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Top 25 Under 25: #15 Ryan White

At #15, Ryan White. The tough as nails, won't back down from anyone, grinder who's extremely underrated.

Mike Ridewood - Getty Images

As one of only two notable 24 year olds in the Montreal Canadiens' system, this is Ryan White's last year of eligibility for the top 25 under 25. White is also the first guaranteed roster player on the Habs to appear on this year's list. What has been consistent in his ranking over the 3 years we've been running this project, ranking 13th in 2010 and 2011, before moving down two spots this year to 15.

It's important to note that White hasn't moved down two spots because that panel has soured on him, but because notable prospects have been added to the system, and some offensive minded prospects that the panel was less sure of in the past have continued to impress, and therefore have moved up the rankings.

That White was able to keep the panel's attention this year is actually quite impressive, as he barely played. White missed the majority of the season after undergoing surgery for a sports hernia that healed much slower than expected, and missed the last few games of the season because he took on more than he could handle in fighting Erik Gudbranson and getting concussed.

There were positives to White's season though. Even if it may have been poor strategy, Randy Cunneyworth gave White excruciatingly tough minutes upon his return, with by far the highest relative Corsi quality of competition score at 1.304, and the second lowest offensive zone start percentage at just 40%. White struggled in those minutes as he's not suited to play them, but he still drew more penalties than he took and pushed the play up the ice effectively.


The panel was pretty consistent in their ranking of Ryan White, with the two outliers being Justin Dahan and Chris Ive, our two Bulldogs writers.

Player Berkshire Cooper Peter Boyle Van Steendelaar Dahan Ive Boucher La Rose Rice
White 15 13 16 14 16 19 8 13 18 14

STRENGTHS: White's most obvious trait as a player is his aggressiveness, which is almost animalistic at times. Ryan backs down from no one and refuses to give players space. This works to his advantage in his play without the puck in most scenarios as he is a miniature freight train when he gets going on the forecheck, and his physicality can create loose puck situations in all 3 zones that teammates can capitalize on.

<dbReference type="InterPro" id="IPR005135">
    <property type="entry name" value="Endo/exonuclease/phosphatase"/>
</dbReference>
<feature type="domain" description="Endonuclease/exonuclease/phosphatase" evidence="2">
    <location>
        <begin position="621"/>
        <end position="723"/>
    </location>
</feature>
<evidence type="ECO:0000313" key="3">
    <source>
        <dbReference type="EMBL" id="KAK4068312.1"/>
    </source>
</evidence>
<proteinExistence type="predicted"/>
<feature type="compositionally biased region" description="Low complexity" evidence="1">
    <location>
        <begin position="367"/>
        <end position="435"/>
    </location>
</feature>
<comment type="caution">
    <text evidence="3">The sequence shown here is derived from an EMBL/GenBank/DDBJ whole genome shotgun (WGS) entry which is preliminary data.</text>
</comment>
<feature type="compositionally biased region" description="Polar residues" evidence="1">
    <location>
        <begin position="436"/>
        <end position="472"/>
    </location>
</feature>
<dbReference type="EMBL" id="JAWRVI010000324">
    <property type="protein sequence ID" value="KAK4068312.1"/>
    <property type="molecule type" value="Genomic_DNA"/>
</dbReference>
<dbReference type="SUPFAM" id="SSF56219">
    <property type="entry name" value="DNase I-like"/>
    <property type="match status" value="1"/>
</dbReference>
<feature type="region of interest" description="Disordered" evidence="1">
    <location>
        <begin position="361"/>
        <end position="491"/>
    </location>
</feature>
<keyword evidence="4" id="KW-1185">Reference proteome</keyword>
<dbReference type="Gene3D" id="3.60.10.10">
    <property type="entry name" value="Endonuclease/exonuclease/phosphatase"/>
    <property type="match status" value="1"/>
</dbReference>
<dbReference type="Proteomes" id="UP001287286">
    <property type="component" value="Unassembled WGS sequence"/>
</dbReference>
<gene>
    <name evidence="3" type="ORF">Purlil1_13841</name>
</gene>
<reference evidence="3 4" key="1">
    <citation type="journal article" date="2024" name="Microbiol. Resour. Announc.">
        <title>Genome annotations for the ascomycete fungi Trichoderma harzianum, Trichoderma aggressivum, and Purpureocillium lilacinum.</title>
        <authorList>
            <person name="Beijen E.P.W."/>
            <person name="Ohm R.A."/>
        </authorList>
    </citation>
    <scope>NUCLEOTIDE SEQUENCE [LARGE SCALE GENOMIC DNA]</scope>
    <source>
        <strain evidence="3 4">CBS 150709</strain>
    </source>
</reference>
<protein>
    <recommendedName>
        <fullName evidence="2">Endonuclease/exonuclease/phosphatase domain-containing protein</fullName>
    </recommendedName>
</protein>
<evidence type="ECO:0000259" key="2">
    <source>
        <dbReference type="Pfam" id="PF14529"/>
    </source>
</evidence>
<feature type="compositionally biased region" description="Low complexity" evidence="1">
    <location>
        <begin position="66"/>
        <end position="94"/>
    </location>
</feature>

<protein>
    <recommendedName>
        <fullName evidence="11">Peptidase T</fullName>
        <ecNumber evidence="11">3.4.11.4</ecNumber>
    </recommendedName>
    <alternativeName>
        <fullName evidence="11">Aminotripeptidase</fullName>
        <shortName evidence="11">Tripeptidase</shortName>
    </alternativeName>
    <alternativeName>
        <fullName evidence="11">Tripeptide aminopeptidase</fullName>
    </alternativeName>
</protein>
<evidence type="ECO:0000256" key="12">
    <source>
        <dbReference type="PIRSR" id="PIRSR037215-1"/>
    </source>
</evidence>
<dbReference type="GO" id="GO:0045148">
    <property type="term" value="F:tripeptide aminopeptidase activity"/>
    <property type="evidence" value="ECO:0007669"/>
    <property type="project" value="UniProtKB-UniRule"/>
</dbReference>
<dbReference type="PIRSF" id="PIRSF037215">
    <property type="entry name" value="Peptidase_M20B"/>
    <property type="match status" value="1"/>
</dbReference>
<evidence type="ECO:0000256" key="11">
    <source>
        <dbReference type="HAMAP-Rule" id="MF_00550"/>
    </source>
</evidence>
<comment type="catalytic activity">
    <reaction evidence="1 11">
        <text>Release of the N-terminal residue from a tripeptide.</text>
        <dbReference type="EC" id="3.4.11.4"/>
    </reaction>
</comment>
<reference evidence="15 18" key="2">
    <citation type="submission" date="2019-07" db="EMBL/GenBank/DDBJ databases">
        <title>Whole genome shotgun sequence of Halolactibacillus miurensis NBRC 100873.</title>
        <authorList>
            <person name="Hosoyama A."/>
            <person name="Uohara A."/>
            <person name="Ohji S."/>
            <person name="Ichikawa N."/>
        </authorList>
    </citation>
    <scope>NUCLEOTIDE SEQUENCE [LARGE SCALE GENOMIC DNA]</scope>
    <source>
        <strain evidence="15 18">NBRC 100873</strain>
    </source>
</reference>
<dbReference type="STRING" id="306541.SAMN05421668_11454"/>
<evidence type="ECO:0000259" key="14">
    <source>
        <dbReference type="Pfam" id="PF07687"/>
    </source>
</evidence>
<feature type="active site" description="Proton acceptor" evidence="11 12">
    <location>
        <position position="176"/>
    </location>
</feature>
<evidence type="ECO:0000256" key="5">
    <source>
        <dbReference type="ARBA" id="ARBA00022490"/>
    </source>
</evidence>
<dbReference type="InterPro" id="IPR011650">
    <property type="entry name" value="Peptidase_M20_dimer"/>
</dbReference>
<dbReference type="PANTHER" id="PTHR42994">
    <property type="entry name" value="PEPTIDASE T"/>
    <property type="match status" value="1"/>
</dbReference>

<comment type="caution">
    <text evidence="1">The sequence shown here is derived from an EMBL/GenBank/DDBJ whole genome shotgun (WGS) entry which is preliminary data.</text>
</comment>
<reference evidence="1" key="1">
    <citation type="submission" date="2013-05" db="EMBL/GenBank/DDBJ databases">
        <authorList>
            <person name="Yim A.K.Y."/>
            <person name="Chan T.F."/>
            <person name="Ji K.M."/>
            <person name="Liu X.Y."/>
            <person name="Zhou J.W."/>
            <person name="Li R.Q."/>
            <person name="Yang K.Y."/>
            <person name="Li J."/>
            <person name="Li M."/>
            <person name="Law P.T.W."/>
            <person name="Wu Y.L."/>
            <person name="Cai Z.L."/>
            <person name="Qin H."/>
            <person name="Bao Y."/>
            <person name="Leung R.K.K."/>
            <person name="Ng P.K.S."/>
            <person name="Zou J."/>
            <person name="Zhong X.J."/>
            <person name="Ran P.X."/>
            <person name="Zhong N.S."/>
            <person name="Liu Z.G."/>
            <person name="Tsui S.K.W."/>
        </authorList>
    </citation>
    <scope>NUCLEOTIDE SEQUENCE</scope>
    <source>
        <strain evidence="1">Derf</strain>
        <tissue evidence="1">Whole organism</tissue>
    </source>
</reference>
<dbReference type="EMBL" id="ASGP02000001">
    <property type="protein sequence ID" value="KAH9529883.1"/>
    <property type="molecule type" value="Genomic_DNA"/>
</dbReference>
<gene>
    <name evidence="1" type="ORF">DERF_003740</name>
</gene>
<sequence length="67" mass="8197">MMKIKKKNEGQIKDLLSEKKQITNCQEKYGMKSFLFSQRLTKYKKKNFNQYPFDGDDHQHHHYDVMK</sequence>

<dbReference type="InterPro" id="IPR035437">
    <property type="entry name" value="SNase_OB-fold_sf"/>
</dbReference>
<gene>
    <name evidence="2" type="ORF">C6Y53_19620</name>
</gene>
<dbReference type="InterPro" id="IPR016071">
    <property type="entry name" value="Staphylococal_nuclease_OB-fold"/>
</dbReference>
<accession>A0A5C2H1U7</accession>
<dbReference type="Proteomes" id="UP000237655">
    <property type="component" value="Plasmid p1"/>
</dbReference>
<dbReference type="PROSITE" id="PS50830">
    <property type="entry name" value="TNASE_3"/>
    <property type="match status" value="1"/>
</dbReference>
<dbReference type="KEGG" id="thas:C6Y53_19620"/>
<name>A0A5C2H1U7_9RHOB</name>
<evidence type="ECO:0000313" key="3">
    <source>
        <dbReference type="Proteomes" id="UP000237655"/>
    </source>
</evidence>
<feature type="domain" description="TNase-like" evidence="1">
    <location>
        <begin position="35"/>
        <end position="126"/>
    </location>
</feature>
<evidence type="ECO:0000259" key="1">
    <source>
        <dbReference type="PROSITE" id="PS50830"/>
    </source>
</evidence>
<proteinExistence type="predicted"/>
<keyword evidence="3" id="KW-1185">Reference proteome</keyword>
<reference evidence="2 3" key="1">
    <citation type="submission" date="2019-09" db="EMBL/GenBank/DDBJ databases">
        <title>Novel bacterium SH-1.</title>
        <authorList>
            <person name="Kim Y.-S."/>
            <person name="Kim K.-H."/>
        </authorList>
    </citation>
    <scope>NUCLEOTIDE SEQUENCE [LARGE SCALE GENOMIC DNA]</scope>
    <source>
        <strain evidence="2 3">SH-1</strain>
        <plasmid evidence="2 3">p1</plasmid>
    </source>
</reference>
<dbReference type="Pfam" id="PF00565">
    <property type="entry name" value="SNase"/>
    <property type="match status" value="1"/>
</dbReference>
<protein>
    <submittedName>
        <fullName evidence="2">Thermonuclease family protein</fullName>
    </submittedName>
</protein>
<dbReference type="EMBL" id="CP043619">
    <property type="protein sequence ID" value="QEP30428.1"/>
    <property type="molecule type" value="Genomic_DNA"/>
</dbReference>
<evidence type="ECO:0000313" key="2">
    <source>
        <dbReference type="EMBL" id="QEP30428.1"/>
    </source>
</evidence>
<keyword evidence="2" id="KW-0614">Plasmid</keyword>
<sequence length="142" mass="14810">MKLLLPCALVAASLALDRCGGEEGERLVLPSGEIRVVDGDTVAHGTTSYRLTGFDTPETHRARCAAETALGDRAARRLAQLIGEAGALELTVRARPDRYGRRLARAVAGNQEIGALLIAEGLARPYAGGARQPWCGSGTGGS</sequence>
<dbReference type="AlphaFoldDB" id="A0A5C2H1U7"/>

White's offensive capabilities are nothing to write home about, but he possesses a better than average shot for a grinder and can make nifty plays with the puck on occasion.

The most oft referenced strength of Ryan White however, is his willingness to drop the gloves, and his effectiveness as an undersized guy in that regard. Any reader who knows me, knows that fighting in hockey isn't exactly my thing, but they also know that my favourite moment in Ryan White's career was this moment, which I take every opportunity to post:

Johnny Boychuk vs Ryan White Mar 8, 2011 (via hockeyfightsdotcom)

In fact, this fight has become somewhat of an inside joke among a few of my friends and I, partly due to the first time we ever saw the fight, a guys night out at Hurley's, where right after the fight ended I looked towards the other guys and asked, "Remember that time Ryan White beat the sh*t out of Boychuk?". Also note the ridiculous commentary by noted buffoon, Jack Edwards, as he mentions "Boychuk's really angry now" as Boychuk continues to get his face caved in. I'm getting way off track here, but I love Ryan White.

WEAKNESSES: White is, in many ways, his own worst enemy. His aggressiveness is both a blessing and a curse, as he at times takes the physical side of the game much too far. It's great to not be afraid of anyone, but sometimes you should be. White's fight with Gudbranson is a good example, he never should have entered into that altercation. His decision making in this respect is very hard on his body, and may prevent him from establishing himself as as good a player as I think he can be.

White's skating is below average for an NHLer, although his effort level makes up for it at times. His endurance has become less of an issue over time as his conditioning has gotten better, but he needs to continue that trend this upcoming season.

PROJECTION: White was supposed to start last season as an NHL regular for the first time. He had earned the trust of coach Jacques Martin the year before. Due to his sports hernia and subsequent surgery, that didn't happen, the coach was fired mid-season and White has to prove himself to a new coach in Michel Therrien. Marc Bergevin also brought in some hefty competition for White in Brandon Prust and Colby Armstrong, both of whom are capable of playing right wing on the bottom two lines. It's possible that Therrien will try White as a 4th line center, however White still needs to prove that he can handle a full season of NHL hockey. White won't be leaned on to score goals, but he should learn to be more choosey with when he drops the gloves. It's possible that doing so could put him in Travis Moen territory.

#16: Dalton Thrower

#15: Ryan White

#14: Aaron Palushaj